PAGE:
Microsoft to cut thousands of jobs in latest cull by technology giant | Business news

Microsoft is preparing to cut thousands of jobs in the latest move by one of the world’s largest tech companies to reduce its workforce in the face of a slowing global economy.

Sky News has learned that the US software giant could announce plans to remove a significant number of posts around the world within days.

Microsoftwhich employs more than 220,000 people, including 6,000 in the UK, is reportedly considering cutting around 5% of its workforce, which if accurate would equate to around 11,000 jobs.

That figure could not be verified Tuesday night, and one analyst suggested Wall Street would be surprised if the figure wasn’t higher.

It was also unclear if and how many UK-based positions could be affected.

The company, which has invested heavily in the growth of cloud computing and now has a market value of $1.78 trillion, will report its second-quarter results next week.

If finalized, there will likely be an announcement about staff cuts before Satya Nadella, Microsoft’s chairman and CEO, will update investors on his financial performance on Jan. 24.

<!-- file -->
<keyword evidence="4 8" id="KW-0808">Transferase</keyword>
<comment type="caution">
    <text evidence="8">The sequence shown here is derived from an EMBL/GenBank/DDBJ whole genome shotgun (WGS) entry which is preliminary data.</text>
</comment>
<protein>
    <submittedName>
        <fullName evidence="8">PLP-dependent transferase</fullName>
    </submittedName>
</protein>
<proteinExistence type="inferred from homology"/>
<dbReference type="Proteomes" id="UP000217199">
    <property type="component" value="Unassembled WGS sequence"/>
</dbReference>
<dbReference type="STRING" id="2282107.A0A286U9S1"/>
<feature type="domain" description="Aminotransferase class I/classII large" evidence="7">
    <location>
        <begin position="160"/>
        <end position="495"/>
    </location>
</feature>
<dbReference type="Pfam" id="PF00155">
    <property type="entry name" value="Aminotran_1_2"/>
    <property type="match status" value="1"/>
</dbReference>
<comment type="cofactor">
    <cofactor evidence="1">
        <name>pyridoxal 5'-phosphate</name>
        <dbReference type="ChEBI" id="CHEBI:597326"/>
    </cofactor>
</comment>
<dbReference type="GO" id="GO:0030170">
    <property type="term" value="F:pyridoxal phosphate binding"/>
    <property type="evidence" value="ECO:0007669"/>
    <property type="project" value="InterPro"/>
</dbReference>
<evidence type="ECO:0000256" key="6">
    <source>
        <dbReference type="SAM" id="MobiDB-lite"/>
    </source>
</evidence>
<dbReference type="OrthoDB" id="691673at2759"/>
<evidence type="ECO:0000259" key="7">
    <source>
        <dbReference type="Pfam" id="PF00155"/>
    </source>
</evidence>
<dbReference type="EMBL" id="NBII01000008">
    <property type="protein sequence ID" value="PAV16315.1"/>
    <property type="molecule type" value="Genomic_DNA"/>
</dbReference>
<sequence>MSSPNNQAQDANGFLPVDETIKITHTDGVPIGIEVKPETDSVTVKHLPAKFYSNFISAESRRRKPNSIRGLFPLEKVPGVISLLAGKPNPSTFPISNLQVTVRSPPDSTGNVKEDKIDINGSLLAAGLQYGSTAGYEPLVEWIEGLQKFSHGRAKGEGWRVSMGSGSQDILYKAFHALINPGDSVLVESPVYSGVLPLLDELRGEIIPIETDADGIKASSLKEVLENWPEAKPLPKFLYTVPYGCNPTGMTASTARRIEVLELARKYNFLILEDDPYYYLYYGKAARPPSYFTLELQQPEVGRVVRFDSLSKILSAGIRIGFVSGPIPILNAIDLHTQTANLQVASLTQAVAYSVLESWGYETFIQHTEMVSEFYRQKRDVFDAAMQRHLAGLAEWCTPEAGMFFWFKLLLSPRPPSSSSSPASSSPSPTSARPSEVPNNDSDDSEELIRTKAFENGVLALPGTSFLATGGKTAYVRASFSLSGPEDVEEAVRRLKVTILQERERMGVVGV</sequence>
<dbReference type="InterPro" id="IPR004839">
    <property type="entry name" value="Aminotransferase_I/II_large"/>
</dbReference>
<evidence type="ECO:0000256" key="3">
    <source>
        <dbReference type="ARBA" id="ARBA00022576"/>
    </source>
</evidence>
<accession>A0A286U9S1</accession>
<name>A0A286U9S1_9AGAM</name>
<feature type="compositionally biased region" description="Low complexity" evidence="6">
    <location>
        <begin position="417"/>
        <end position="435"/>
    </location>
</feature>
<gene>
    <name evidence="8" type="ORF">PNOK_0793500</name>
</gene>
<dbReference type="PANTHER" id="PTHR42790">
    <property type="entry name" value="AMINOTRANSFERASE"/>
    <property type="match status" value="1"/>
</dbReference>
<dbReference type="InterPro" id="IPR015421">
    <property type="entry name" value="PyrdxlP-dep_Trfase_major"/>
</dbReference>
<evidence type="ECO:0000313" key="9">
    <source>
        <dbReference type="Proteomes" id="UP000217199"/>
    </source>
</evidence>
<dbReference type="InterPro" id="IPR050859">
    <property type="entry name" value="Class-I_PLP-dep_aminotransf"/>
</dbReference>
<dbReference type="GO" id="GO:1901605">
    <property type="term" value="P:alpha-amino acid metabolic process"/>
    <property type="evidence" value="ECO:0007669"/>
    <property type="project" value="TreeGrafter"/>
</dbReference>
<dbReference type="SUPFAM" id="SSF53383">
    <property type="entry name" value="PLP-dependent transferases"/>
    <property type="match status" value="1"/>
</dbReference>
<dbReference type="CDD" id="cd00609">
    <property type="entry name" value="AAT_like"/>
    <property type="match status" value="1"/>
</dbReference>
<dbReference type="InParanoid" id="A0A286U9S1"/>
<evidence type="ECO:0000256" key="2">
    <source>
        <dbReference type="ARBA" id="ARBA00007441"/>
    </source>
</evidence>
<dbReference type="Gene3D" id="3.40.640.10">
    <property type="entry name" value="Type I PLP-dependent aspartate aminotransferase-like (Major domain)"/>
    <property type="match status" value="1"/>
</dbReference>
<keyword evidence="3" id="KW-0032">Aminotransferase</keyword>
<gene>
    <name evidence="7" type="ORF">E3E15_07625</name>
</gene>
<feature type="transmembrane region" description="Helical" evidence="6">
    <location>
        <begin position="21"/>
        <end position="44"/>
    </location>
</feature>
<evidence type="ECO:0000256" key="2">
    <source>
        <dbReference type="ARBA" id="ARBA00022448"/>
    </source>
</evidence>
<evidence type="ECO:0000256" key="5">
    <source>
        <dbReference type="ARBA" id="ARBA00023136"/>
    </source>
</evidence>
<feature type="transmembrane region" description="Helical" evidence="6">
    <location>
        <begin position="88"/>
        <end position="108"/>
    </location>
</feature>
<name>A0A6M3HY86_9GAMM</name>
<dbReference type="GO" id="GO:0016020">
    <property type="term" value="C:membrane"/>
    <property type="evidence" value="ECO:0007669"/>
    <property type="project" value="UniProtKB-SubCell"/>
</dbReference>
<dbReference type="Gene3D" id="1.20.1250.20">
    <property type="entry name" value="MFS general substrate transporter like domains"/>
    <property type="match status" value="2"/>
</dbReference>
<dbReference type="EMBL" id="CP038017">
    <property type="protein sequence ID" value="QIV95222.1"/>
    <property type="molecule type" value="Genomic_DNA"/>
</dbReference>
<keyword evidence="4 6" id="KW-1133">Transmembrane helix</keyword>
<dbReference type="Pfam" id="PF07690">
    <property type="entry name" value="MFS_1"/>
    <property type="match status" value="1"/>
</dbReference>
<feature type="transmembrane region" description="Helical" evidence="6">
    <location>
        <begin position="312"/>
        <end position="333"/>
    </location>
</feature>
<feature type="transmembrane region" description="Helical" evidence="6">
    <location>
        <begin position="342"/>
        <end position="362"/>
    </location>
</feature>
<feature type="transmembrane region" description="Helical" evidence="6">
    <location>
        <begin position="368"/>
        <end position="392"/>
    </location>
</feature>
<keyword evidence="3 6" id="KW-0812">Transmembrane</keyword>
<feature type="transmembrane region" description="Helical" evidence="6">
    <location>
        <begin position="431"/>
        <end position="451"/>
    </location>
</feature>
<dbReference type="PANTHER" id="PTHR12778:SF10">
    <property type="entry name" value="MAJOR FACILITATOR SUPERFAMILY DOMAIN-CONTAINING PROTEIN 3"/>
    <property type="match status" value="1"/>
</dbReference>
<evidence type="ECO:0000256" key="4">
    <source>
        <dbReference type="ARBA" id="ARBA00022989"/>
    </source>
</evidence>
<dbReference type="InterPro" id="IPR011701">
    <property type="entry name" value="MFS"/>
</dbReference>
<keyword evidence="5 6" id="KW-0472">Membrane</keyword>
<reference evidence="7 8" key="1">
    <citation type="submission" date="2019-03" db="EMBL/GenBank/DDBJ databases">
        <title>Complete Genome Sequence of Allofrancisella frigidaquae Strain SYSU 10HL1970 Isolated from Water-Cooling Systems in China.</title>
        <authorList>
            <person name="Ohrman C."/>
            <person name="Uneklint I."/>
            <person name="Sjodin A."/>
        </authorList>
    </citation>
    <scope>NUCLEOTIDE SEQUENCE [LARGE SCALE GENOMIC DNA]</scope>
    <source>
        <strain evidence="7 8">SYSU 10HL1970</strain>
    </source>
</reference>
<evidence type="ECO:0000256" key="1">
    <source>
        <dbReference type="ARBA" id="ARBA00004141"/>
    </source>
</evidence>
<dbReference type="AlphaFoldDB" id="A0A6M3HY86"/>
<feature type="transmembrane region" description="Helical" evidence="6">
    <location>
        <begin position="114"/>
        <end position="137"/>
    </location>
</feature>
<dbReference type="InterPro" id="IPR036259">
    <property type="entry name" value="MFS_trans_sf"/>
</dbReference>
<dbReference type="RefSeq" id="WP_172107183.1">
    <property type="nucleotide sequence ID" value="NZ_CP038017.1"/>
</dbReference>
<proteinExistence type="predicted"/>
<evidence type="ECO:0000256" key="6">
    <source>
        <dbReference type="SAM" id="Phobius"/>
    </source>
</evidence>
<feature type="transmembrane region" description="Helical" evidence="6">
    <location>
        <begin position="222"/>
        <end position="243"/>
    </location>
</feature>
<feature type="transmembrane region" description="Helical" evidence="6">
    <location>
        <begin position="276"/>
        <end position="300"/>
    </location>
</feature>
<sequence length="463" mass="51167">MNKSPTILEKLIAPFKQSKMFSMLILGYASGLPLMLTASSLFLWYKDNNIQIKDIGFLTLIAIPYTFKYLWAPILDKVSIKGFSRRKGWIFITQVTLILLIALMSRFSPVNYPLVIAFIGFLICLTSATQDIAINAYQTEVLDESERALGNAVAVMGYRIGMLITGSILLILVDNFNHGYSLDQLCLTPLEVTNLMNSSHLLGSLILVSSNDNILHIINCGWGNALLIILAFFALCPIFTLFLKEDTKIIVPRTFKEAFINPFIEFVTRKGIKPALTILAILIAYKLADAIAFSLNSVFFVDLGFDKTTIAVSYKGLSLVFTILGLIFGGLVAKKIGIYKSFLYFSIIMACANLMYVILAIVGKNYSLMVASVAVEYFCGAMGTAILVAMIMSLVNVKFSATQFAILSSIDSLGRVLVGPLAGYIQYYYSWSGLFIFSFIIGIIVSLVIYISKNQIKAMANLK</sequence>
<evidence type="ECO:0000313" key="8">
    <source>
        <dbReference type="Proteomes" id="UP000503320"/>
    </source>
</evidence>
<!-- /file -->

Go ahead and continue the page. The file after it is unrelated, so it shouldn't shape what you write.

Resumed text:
In recent weeks, a slew of big tech companies have taken the axe, with Amazon this month announcing plans to cut 18,000 jobs, or about 6% of its workforce.

Salesforce, the cloud software provider, said it would cut 8,000 jobs, while Meta, the owner of Facebook, would cut its workforce by about 11,000 jobs.

Major tech companies have been forced to respond to signs of a global economic slowdown, with many hiring tens of thousands of additional workers during the pandemic.

Satya Nadella

Under Elon Musk’s ownership, Twitter has also taken steps to cut thousands of jobs, while also losing 6,000 at PC maker HP.

Microsoft in October warned of a slowdown in its cloud computing business, acknowledging that large enterprise customers were reassessing their spending in response to economic challenges.

“In a world facing increasing headwinds, digital technology is the ultimate tailwind,” Nadella said in October.

“In this environment, we are focused on helping our clients do more with less, while investing in secular growth areas and managing our cost structure in a disciplined manner.”

The company has been transformed under Mr. Nadella’s leadership, although revenues have been hampered by the strong dollar in recent quarters.

It is also battling with regulators to get approval for a £56bn acquisition of Activision Blizzard, the maker of Call Of Duty.

Last month it surprised investors by acquiring a £1.5 billion stake in the owner of the London Stock Exchange as part of a long-term cloud computing partnership.

Microsoft expects to generate $5 billion in revenue over the life of the alliance.

Ahead of earnings next week, Microsoft’s stock was downgraded to a sell rating by Guggenheim analysts, who said the numbers “could disappoint investors.”

“While most investors see Microsoft as a big stable company that can weather any storm, it has vulnerabilities, some of which could be exacerbated by this macro.”[economic] delay,” they wrote.

In response to a question from Sky News, a spokesperson said Microsoft “does not comment on rumors or speculation”.